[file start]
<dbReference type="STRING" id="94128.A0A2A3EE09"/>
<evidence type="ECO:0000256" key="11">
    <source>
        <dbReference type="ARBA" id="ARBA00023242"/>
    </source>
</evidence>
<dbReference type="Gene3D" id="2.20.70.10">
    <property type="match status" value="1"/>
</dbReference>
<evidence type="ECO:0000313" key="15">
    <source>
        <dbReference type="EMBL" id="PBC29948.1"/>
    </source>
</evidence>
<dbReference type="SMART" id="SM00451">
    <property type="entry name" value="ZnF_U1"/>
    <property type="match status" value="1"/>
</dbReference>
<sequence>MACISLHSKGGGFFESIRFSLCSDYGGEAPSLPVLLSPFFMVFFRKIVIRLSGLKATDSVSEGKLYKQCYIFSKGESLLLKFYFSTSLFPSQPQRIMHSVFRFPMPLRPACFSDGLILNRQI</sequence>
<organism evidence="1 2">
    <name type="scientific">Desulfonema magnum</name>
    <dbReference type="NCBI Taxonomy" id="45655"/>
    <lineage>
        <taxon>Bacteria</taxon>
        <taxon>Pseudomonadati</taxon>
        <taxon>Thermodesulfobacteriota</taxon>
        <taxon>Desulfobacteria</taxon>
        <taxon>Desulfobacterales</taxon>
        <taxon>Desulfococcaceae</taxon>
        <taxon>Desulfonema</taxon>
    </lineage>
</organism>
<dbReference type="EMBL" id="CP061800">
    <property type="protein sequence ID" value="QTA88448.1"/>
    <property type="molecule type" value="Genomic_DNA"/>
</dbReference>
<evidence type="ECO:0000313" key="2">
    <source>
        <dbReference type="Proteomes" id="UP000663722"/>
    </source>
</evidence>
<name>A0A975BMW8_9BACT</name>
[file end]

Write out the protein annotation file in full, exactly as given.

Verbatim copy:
<dbReference type="STRING" id="94128.A0A2A3EE09"/>
<evidence type="ECO:0000256" key="11">
    <source>
        <dbReference type="ARBA" id="ARBA00023242"/>
    </source>
</evidence>
<dbReference type="Gene3D" id="2.20.70.10">
    <property type="match status" value="1"/>
</dbReference>
<evidence type="ECO:0000313" key="15">
    <source>
        <dbReference type="EMBL" id="PBC29948.1"/>
    </source>
</evidence>
<dbReference type="SMART" id="SM00451">
    <property type="entry name" value="ZnF_U1"/>
    <property type="match status" value="1"/>
</dbReference>
<sequence>MACISLHSKGGGFFESIRFSLCSDYGGEAPSLPVLLSPFFMVFFRKIVIRLSGLKATDSVSEGKLYKQCYIFSKGESLLLKFYFSTSLFPSQPQRIMHSVFRFPMPLRPACFSDGLILNRQI</sequence>
<organism evidence="1 2">
    <name type="scientific">Desulfonema magnum</name>
    <dbReference type="NCBI Taxonomy" id="45655"/>
    <lineage>
        <taxon>Bacteria</taxon>
        <taxon>Pseudomonadati</taxon>
        <taxon>Thermodesulfobacteriota</taxon>
        <taxon>Desulfobacteria</taxon>
        <taxon>Desulfobacterales</taxon>
        <taxon>Desulfococcaceae</taxon>
        <taxon>Desulfonema</taxon>
    </lineage>
</organism>
<dbReference type="EMBL" id="CP061800">
    <property type="protein sequence ID" value="QTA88448.1"/>
    <property type="molecule type" value="Genomic_DNA"/>
</dbReference>
<evidence type="ECO:0000313" key="2">
    <source>
        <dbReference type="Proteomes" id="UP000663722"/>
    </source>
</evidence>
<name>A0A975BMW8_9BACT</name>